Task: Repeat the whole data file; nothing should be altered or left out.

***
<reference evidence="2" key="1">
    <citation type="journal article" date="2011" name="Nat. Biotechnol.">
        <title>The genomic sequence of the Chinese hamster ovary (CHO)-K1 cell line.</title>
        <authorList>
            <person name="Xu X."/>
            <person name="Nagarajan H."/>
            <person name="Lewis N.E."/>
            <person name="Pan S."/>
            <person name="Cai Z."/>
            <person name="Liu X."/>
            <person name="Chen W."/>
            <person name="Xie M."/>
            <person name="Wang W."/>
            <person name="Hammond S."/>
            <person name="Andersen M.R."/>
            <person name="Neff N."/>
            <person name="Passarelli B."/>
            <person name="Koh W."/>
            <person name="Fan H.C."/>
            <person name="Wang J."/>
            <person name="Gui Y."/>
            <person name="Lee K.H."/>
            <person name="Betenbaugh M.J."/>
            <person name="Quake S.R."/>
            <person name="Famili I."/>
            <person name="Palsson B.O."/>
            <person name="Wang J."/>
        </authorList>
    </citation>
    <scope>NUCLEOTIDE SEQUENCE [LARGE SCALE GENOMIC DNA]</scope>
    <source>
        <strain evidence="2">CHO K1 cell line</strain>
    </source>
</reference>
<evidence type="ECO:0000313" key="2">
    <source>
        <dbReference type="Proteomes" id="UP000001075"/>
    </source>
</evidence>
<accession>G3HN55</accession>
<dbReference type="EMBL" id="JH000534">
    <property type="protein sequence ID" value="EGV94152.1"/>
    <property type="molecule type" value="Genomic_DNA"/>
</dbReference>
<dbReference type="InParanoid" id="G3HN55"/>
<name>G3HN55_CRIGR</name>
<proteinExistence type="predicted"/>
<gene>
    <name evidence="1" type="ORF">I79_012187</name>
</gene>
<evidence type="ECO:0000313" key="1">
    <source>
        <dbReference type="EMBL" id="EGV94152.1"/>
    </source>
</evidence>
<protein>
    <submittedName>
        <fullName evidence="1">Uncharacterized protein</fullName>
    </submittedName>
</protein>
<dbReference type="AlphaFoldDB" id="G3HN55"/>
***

<reference evidence="2" key="1">
    <citation type="journal article" date="2011" name="Nat. Biotechnol.">
        <title>The genomic sequence of the Chinese hamster ovary (CHO)-K1 cell line.</title>
        <authorList>
            <person name="Xu X."/>
            <person name="Nagarajan H."/>
            <person name="Lewis N.E."/>
            <person name="Pan S."/>
            <person name="Cai Z."/>
            <person name="Liu X."/>
            <person name="Chen W."/>
            <person name="Xie M."/>
            <person name="Wang W."/>
            <person name="Hammond S."/>
            <person name="Andersen M.R."/>
            <person name="Neff N."/>
            <person name="Passarelli B."/>
            <person name="Koh W."/>
            <person name="Fan H.C."/>
            <person name="Wang J."/>
            <person name="Gui Y."/>
            <person name="Lee K.H."/>
            <person name="Betenbaugh M.J."/>
            <person name="Quake S.R."/>
            <person name="Famili I."/>
            <person name="Palsson B.O."/>
            <person name="Wang J."/>
        </authorList>
    </citation>
    <scope>NUCLEOTIDE SEQUENCE [LARGE SCALE GENOMIC DNA]</scope>
    <source>
        <strain evidence="2">CHO K1 cell line</strain>
    </source>
</reference>
<evidence type="ECO:0000313" key="2">
    <source>
        <dbReference type="Proteomes" id="UP000001075"/>
    </source>
</evidence>
<accession>G3HN55</accession>
<dbReference type="EMBL" id="JH000534">
    <property type="protein sequence ID" value="EGV94152.1"/>
    <property type="molecule type" value="Genomic_DNA"/>
</dbReference>
<dbReference type="InParanoid" id="G3HN55"/>
<name>G3HN55_CRIGR</name>
<proteinExistence type="predicted"/>
<gene>
    <name evidence="1" type="ORF">I79_012187</name>
</gene>
<evidence type="ECO:0000313" key="1">
    <source>
        <dbReference type="EMBL" id="EGV94152.1"/>
    </source>
</evidence>
<protein>
    <submittedName>
        <fullName evidence="1">Uncharacterized protein</fullName>
    </submittedName>
</protein>
<dbReference type="AlphaFoldDB" id="G3HN55"/>